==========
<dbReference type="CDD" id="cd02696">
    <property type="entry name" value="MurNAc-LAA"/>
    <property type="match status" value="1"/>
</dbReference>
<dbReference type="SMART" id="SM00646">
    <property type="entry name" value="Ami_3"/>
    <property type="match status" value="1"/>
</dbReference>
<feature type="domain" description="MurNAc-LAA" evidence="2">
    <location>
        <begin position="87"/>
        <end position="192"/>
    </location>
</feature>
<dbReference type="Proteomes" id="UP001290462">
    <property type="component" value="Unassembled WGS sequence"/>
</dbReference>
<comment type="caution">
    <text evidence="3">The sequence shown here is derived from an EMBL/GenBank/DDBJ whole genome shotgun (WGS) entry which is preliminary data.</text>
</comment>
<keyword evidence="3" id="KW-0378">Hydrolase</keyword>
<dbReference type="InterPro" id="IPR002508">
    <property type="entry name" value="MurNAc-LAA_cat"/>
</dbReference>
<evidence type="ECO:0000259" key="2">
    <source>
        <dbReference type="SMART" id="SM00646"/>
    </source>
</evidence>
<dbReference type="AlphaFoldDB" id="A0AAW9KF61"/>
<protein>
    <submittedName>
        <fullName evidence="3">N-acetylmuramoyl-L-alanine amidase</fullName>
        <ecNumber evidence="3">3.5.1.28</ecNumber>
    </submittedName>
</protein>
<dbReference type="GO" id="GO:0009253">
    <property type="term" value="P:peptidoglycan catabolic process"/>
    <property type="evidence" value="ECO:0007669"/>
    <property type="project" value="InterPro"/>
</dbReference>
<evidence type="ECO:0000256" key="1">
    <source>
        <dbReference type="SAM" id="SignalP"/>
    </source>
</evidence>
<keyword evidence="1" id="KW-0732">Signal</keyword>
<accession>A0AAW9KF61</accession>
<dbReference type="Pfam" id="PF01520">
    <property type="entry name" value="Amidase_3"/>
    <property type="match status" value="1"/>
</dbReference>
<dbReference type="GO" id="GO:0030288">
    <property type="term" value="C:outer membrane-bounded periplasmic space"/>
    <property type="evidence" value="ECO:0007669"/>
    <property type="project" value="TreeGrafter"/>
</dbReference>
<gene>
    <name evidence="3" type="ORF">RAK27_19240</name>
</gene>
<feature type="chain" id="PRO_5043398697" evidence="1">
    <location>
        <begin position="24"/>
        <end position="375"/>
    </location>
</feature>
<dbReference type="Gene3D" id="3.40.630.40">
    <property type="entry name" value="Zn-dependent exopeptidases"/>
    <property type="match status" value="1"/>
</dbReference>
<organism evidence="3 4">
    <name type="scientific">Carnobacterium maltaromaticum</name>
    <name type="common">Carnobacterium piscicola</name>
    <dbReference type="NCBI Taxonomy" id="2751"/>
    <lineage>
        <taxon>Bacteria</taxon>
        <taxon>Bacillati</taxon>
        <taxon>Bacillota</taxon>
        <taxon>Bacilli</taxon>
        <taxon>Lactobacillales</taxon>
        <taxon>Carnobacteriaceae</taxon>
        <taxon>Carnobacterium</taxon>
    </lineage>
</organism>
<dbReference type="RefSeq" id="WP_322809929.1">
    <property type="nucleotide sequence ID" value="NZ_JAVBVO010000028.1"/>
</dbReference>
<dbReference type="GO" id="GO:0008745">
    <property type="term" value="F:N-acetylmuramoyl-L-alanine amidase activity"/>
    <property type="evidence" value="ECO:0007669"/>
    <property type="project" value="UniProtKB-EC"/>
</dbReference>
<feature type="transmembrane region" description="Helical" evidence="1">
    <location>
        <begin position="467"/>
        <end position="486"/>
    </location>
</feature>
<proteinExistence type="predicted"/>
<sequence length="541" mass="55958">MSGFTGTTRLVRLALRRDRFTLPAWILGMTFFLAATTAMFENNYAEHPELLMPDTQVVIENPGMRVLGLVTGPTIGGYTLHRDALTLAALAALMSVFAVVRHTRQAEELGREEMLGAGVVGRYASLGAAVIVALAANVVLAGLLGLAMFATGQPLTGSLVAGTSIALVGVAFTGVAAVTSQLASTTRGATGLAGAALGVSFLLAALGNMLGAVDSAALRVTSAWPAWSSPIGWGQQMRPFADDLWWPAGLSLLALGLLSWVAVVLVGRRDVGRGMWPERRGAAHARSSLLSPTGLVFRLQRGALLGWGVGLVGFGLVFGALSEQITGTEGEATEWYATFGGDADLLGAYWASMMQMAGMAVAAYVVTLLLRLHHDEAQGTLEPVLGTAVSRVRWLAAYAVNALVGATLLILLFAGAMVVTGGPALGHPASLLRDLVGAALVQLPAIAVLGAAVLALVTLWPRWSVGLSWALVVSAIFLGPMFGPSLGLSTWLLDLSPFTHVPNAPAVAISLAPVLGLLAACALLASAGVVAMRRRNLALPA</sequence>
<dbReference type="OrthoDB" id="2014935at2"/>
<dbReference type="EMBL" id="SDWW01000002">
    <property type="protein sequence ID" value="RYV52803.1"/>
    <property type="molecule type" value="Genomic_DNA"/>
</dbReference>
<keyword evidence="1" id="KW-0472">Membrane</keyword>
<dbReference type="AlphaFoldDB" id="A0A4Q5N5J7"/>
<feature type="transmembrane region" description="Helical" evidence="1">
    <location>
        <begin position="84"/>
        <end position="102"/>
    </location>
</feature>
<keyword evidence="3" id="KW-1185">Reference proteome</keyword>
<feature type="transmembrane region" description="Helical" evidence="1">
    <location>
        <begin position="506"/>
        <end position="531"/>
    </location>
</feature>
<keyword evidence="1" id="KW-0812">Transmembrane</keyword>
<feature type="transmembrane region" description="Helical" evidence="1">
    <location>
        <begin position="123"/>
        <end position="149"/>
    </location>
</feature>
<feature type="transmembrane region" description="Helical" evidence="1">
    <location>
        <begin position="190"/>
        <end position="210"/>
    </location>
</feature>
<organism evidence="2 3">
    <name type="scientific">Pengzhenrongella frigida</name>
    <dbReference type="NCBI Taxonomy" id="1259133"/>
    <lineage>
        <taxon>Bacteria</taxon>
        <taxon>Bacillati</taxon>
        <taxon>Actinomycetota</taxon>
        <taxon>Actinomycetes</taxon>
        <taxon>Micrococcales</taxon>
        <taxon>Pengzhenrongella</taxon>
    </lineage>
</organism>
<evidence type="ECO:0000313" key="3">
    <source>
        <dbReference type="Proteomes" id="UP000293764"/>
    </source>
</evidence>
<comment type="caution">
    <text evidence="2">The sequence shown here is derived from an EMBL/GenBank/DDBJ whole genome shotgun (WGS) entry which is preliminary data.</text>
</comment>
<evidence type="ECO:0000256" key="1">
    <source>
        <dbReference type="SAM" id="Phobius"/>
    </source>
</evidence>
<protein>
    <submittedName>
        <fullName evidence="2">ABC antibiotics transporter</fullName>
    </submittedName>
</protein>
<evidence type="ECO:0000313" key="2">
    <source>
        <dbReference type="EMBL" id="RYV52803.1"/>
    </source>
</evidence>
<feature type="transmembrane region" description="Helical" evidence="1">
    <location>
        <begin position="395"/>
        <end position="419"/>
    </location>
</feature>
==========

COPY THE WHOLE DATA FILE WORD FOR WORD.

<dbReference type="CDD" id="cd02696">
    <property type="entry name" value="MurNAc-LAA"/>
    <property type="match status" value="1"/>
</dbReference>
<dbReference type="SMART" id="SM00646">
    <property type="entry name" value="Ami_3"/>
    <property type="match status" value="1"/>
</dbReference>
<feature type="domain" description="MurNAc-LAA" evidence="2">
    <location>
        <begin position="87"/>
        <end position="192"/>
    </location>
</feature>
<dbReference type="Proteomes" id="UP001290462">
    <property type="component" value="Unassembled WGS sequence"/>
</dbReference>
<comment type="caution">
    <text evidence="3">The sequence shown here is derived from an EMBL/GenBank/DDBJ whole genome shotgun (WGS) entry which is preliminary data.</text>
</comment>
<keyword evidence="3" id="KW-0378">Hydrolase</keyword>
<dbReference type="InterPro" id="IPR002508">
    <property type="entry name" value="MurNAc-LAA_cat"/>
</dbReference>
<evidence type="ECO:0000259" key="2">
    <source>
        <dbReference type="SMART" id="SM00646"/>
    </source>
</evidence>
<dbReference type="AlphaFoldDB" id="A0AAW9KF61"/>
<protein>
    <submittedName>
        <fullName evidence="3">N-acetylmuramoyl-L-alanine amidase</fullName>
        <ecNumber evidence="3">3.5.1.28</ecNumber>
    </submittedName>
</protein>
<dbReference type="GO" id="GO:0009253">
    <property type="term" value="P:peptidoglycan catabolic process"/>
    <property type="evidence" value="ECO:0007669"/>
    <property type="project" value="InterPro"/>
</dbReference>
<evidence type="ECO:0000256" key="1">
    <source>
        <dbReference type="SAM" id="SignalP"/>
    </source>
</evidence>
<keyword evidence="1" id="KW-0732">Signal</keyword>
<accession>A0AAW9KF61</accession>
<dbReference type="Pfam" id="PF01520">
    <property type="entry name" value="Amidase_3"/>
    <property type="match status" value="1"/>
</dbReference>
<dbReference type="GO" id="GO:0030288">
    <property type="term" value="C:outer membrane-bounded periplasmic space"/>
    <property type="evidence" value="ECO:0007669"/>
    <property type="project" value="TreeGrafter"/>
</dbReference>
<gene>
    <name evidence="3" type="ORF">RAK27_19240</name>
</gene>
<feature type="chain" id="PRO_5043398697" evidence="1">
    <location>
        <begin position="24"/>
        <end position="375"/>
    </location>
</feature>
<dbReference type="Gene3D" id="3.40.630.40">
    <property type="entry name" value="Zn-dependent exopeptidases"/>
    <property type="match status" value="1"/>
</dbReference>
<organism evidence="3 4">
    <name type="scientific">Carnobacterium maltaromaticum</name>
    <name type="common">Carnobacterium piscicola</name>
    <dbReference type="NCBI Taxonomy" id="2751"/>
    <lineage>
        <taxon>Bacteria</taxon>
        <taxon>Bacillati</taxon>
        <taxon>Bacillota</taxon>
        <taxon>Bacilli</taxon>
        <taxon>Lactobacillales</taxon>
        <taxon>Carnobacteriaceae</taxon>
        <taxon>Carnobacterium</taxon>
    </lineage>
</organism>
<dbReference type="RefSeq" id="WP_322809929.1">
    <property type="nucleotide sequence ID" value="NZ_JAVBVO010000028.1"/>
</dbReference>
<dbReference type="GO" id="GO:0008745">
    <property type="term" value="F:N-acetylmuramoyl-L-alanine amidase activity"/>
    <property type="evidence" value="ECO:0007669"/>
    <property type="project" value="UniProtKB-EC"/>
</dbReference>
<feature type="transmembrane region" description="Helical" evidence="1">
    <location>
        <begin position="467"/>
        <end position="486"/>
    </location>
</feature>
<proteinExistence type="predicted"/>
<sequence length="541" mass="55958">MSGFTGTTRLVRLALRRDRFTLPAWILGMTFFLAATTAMFENNYAEHPELLMPDTQVVIENPGMRVLGLVTGPTIGGYTLHRDALTLAALAALMSVFAVVRHTRQAEELGREEMLGAGVVGRYASLGAAVIVALAANVVLAGLLGLAMFATGQPLTGSLVAGTSIALVGVAFTGVAAVTSQLASTTRGATGLAGAALGVSFLLAALGNMLGAVDSAALRVTSAWPAWSSPIGWGQQMRPFADDLWWPAGLSLLALGLLSWVAVVLVGRRDVGRGMWPERRGAAHARSSLLSPTGLVFRLQRGALLGWGVGLVGFGLVFGALSEQITGTEGEATEWYATFGGDADLLGAYWASMMQMAGMAVAAYVVTLLLRLHHDEAQGTLEPVLGTAVSRVRWLAAYAVNALVGATLLILLFAGAMVVTGGPALGHPASLLRDLVGAALVQLPAIAVLGAAVLALVTLWPRWSVGLSWALVVSAIFLGPMFGPSLGLSTWLLDLSPFTHVPNAPAVAISLAPVLGLLAACALLASAGVVAMRRRNLALPA</sequence>
<dbReference type="OrthoDB" id="2014935at2"/>
<dbReference type="EMBL" id="SDWW01000002">
    <property type="protein sequence ID" value="RYV52803.1"/>
    <property type="molecule type" value="Genomic_DNA"/>
</dbReference>
<keyword evidence="1" id="KW-0472">Membrane</keyword>
<dbReference type="AlphaFoldDB" id="A0A4Q5N5J7"/>
<feature type="transmembrane region" description="Helical" evidence="1">
    <location>
        <begin position="84"/>
        <end position="102"/>
    </location>
</feature>
<keyword evidence="3" id="KW-1185">Reference proteome</keyword>
<feature type="transmembrane region" description="Helical" evidence="1">
    <location>
        <begin position="506"/>
        <end position="531"/>
    </location>
</feature>
<keyword evidence="1" id="KW-0812">Transmembrane</keyword>
<feature type="transmembrane region" description="Helical" evidence="1">
    <location>
        <begin position="123"/>
        <end position="149"/>
    </location>
</feature>
<feature type="transmembrane region" description="Helical" evidence="1">
    <location>
        <begin position="190"/>
        <end position="210"/>
    </location>
</feature>
<organism evidence="2 3">
    <name type="scientific">Pengzhenrongella frigida</name>
    <dbReference type="NCBI Taxonomy" id="1259133"/>
    <lineage>
        <taxon>Bacteria</taxon>
        <taxon>Bacillati</taxon>
        <taxon>Actinomycetota</taxon>
        <taxon>Actinomycetes</taxon>
        <taxon>Micrococcales</taxon>
        <taxon>Pengzhenrongella</taxon>
    </lineage>
</organism>
<evidence type="ECO:0000313" key="3">
    <source>
        <dbReference type="Proteomes" id="UP000293764"/>
    </source>
</evidence>
<comment type="caution">
    <text evidence="2">The sequence shown here is derived from an EMBL/GenBank/DDBJ whole genome shotgun (WGS) entry which is preliminary data.</text>
</comment>
<evidence type="ECO:0000256" key="1">
    <source>
        <dbReference type="SAM" id="Phobius"/>
    </source>
</evidence>
<protein>
    <submittedName>
        <fullName evidence="2">ABC antibiotics transporter</fullName>
    </submittedName>
</protein>
<evidence type="ECO:0000313" key="2">
    <source>
        <dbReference type="EMBL" id="RYV52803.1"/>
    </source>
</evidence>
<feature type="transmembrane region" description="Helical" evidence="1">
    <location>
        <begin position="395"/>
        <end position="419"/>
    </location>
</feature>